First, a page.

In an effort to bolster and promote entrepreneurship at the local level, the West Virginia University BrickStreet Center for Innovation and Entrepreneurship has partnered with two other major state organizations.
The Café Morgantown at the Market entrepreneurship event will take place on May 3 at the Morgantown Market Place, 400 Spruce Street, in Morgantown. The event will be held from noon to 1:30 p.m. following the Morgantown Farmers’ Market.
The purpose of Café Morgantown is to provide small (micro) awards to local entrepreneurs. Participating entrepreneurs pitch their ideas and attendees vote for their favorite project. The selected entrepreneurs will give five-minute presentations about their projects, after which the audience may ask questions. After all five presentations and all questions have been answered, the audience will vote to select a winner.
The WVU Research Office is accepting nominations and submissions for the 2014 Innovation Awards. Eligible applicants may self-nominate or nominate a fellow colleague or student. Submissions are accepted now through the end of business on Monday, June 2, 2014.
The four awards are:
Early Career Innovator Award
Established Innovator Award
Presidential Innovation Service Award
Student Innovator Award [A new category!]
The Early Career Innovator, Established Innovator, and Presidential Innovation Service Awards are open to current administrators, tenure and non-tenure track faculty, and staff employed by WVU and its affiliates. The Student Innovator Award is open to current undergraduate and graduate students (May 2014 graduates are not eligible). All awards are based on innovative pursuits and/or accomplishments that have occurred within the past five years. For team projects, a single individual may choose to apply on behalf of a team.Learn more about the awards requirements and how to submit the material.
Also, “Save the Date” for the Second Annual Innovation Awards Ceremony, Monday, September 22, 2014, featuring Wes Bush, CEO of Northrop Grumman as keynote speaker!
For any questions, please contact Lindsay Emery at Lindsay.Emery@mail.wvu.edu.
By Brianna Pethtel
The article Expanding Roles for Research Universities in Regional Economic Development by Mary Lindenstein Walshok breaks down the key ways that universities can close the research gap between the types of research performed and the goal to achieve more diversity. The gap can be addressed by expanding the focus of a university’s research, a university’s contribution to other researchers outside the local area, and understanding that university based research can have significant impact in many ways.
Research universities in every geographical area, both domestically and internationally, have three main areas of knowledge: scientific, humanistic, and social scientific. These three central areas allow research universities to not only explore the full range of knowledge development, but also activities and programs essential to the process. While research universities recognize their responsibility within these three central areas, there is still a gap since universities may get comfortable and not explore other types of research. Universities are composed of researchers from all areas and universities must take the responsibility to explore the other areas such as liberal arts, to create the bridge needed for meaningful economic development.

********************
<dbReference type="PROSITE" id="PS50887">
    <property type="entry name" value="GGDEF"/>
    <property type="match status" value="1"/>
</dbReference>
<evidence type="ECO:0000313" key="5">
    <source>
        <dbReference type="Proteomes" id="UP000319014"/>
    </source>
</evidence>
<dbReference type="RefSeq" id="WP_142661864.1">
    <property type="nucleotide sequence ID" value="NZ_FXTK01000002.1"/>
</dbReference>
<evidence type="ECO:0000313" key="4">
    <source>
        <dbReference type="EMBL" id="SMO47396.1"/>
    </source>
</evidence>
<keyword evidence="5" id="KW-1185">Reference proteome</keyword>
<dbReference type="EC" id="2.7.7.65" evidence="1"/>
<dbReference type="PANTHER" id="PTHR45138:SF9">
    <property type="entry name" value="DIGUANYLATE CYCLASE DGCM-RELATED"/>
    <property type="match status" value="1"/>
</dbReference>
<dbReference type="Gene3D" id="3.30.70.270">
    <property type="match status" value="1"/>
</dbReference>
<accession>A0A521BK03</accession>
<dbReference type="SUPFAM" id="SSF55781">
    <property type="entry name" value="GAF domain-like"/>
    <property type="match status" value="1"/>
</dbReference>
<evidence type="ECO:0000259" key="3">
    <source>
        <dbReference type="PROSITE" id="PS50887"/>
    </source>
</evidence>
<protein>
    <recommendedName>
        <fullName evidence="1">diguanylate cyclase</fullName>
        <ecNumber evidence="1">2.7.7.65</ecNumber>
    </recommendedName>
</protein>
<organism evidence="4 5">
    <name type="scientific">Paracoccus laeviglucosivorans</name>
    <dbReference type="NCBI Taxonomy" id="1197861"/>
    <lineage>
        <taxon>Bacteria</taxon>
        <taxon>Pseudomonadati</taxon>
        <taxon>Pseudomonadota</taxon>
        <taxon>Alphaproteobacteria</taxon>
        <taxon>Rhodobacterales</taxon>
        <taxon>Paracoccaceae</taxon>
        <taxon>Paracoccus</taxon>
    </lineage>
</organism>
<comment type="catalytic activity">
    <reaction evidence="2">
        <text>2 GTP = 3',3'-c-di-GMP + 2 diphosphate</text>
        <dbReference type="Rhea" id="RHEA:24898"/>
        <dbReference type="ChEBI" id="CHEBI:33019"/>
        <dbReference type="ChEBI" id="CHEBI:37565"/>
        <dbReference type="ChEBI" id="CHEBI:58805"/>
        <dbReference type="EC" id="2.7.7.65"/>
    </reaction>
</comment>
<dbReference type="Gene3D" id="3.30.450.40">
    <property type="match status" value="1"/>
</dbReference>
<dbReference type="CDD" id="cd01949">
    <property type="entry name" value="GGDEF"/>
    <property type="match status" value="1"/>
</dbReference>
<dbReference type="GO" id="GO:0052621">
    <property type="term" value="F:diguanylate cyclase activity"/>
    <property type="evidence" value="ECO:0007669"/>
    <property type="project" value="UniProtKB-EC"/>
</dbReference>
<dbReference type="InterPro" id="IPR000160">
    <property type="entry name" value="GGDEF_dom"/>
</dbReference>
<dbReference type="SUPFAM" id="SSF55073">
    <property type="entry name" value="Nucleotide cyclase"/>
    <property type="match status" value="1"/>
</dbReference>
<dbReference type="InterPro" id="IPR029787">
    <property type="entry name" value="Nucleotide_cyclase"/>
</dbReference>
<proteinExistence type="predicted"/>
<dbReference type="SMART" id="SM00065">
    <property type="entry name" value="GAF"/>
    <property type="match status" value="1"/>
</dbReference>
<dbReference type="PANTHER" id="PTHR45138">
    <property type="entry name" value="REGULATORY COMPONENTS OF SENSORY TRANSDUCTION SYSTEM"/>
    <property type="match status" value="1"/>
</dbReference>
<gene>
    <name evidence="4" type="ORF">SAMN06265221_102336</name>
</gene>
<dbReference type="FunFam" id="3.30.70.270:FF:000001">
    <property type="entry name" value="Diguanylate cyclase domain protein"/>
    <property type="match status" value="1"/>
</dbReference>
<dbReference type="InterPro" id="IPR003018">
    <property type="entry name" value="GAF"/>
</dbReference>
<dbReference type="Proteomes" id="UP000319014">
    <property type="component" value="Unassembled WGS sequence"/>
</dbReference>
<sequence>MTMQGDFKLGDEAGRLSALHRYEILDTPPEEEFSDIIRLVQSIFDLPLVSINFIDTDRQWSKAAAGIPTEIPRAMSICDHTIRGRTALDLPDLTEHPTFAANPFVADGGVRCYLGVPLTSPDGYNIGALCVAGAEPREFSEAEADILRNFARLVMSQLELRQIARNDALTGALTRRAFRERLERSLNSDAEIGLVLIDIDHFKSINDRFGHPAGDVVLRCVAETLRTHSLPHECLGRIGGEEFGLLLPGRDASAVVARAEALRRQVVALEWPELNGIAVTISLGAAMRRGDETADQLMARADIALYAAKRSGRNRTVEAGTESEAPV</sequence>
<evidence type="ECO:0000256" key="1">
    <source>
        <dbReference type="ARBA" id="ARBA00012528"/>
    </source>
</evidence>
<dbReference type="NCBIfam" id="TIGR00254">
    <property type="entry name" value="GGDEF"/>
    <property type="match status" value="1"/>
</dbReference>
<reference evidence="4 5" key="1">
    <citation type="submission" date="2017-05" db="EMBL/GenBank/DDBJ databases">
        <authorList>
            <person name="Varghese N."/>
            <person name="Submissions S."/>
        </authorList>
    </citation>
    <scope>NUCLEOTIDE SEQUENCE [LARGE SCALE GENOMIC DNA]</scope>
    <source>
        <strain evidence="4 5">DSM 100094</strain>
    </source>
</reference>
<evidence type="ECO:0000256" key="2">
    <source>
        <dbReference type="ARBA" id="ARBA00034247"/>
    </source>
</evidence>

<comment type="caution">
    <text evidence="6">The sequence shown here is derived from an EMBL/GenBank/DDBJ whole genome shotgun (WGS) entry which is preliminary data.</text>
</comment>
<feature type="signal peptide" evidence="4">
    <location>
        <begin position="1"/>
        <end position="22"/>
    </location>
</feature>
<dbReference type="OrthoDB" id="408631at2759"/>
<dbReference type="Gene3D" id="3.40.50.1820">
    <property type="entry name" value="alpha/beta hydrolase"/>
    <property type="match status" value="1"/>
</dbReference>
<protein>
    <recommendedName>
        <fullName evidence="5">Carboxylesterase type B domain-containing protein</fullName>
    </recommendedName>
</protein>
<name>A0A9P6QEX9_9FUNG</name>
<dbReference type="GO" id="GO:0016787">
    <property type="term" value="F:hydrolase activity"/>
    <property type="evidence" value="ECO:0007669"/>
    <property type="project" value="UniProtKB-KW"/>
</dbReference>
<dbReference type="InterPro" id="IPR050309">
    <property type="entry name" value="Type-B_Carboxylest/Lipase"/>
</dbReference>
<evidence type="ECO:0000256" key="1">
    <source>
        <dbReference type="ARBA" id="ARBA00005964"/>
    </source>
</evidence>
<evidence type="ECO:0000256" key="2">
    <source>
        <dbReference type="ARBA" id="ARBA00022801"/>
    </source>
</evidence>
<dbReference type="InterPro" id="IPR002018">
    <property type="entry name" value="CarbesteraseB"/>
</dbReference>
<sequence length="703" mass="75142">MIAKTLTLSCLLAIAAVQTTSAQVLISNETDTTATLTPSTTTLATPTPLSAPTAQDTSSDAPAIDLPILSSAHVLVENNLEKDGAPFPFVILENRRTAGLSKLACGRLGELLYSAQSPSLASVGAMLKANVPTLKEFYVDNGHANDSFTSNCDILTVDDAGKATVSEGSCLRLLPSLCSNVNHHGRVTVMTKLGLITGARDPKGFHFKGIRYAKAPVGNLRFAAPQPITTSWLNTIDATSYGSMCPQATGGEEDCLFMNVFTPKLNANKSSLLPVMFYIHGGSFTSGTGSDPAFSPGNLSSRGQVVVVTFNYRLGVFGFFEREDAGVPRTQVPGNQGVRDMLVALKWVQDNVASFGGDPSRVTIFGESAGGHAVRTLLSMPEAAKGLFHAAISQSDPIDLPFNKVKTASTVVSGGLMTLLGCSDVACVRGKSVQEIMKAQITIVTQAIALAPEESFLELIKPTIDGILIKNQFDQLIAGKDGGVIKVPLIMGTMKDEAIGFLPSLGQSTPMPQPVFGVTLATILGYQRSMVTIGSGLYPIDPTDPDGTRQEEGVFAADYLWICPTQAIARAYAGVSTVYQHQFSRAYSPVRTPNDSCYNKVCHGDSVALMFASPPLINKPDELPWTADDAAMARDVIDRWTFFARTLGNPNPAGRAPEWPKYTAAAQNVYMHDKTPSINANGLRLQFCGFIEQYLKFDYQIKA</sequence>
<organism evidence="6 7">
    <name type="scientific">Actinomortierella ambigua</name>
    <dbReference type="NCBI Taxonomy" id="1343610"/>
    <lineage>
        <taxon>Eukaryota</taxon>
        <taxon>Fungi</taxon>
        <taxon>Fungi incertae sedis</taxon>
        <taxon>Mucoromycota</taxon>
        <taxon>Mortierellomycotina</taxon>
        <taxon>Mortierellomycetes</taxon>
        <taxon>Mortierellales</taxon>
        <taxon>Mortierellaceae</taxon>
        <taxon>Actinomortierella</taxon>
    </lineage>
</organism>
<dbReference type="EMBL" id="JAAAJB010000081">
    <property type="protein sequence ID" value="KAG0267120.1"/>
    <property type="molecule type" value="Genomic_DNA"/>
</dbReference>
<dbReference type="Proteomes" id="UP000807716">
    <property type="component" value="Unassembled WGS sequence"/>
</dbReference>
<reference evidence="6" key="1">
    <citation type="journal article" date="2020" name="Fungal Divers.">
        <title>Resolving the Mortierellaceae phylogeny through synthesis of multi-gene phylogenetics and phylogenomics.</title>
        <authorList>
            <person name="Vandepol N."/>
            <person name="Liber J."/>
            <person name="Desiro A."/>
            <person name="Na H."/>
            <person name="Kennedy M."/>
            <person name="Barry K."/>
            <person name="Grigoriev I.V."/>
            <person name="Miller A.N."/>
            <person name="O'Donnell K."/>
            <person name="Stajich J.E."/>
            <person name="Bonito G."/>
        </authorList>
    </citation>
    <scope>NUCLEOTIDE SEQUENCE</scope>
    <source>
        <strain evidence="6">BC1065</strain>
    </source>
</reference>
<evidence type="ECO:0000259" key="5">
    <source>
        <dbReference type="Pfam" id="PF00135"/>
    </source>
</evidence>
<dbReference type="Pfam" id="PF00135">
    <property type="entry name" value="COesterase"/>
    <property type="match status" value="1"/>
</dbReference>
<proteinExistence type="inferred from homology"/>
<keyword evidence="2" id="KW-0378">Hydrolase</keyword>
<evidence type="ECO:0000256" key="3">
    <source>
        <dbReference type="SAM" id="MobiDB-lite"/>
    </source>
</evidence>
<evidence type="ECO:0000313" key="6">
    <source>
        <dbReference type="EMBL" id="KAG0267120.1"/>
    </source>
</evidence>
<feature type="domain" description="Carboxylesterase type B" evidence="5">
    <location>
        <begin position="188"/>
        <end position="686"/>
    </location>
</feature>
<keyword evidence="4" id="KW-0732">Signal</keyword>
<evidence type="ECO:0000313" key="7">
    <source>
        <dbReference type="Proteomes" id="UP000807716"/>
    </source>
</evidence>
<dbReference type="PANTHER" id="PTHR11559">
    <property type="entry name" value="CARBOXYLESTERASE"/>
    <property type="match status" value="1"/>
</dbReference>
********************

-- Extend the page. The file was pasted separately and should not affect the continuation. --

The research performed by universities has focused mainly on the interdependencies of research, capital, business services, and public policy for the growth of the region. Those specific regions are known as technolopolises. Research universities must recognize the importance of reaching out to not only other technologolise areas, but to smaller areas as well. This will create contacts and help to further close the research gap. Research universities also need to recognize that other research universities are international. Examples of technolopolises both domestic and international are:
- Silicon Valley- California
- Route 128- Massachusetts
- Research Triangle- North Carolina
- Silicon Glen and Cambridge- United Kingdom
One thing research universities forget is that their research can be utilized regardless of the university’s size. For example, small universities may not have a lot of networking opportunities, but they can organize community forums and leadership briefings to introduce new ideas and opportunities to their community, for an impact both locally and nationally. Larger universities already have many connections with other researchers and can promote their research through existing networking and community forums, but they do not necessarily serve as an essential part of their research promotion. Furthermore, research universities must realize they fill in knowledge gaps that can greatly impact the community and regions beyond their local borders. Some examples include:
- Economic and social research allows a region to find holes in the industrial base, as well as in infrastructure, geographic, and service capabilities;
- Basic and applied research activities create new product development;
- Use of technology transfer and commercialization initiatives with basic research have a greater chance of turning ideas into products;
- Engagement may involve more than patenting and licensing services, such as: technical assistance, access to business service providers, and connections to sources of capital;
- Workforce assessments allow universities to partner with industries that are specific for development and builds skills needed to be economically competitive; and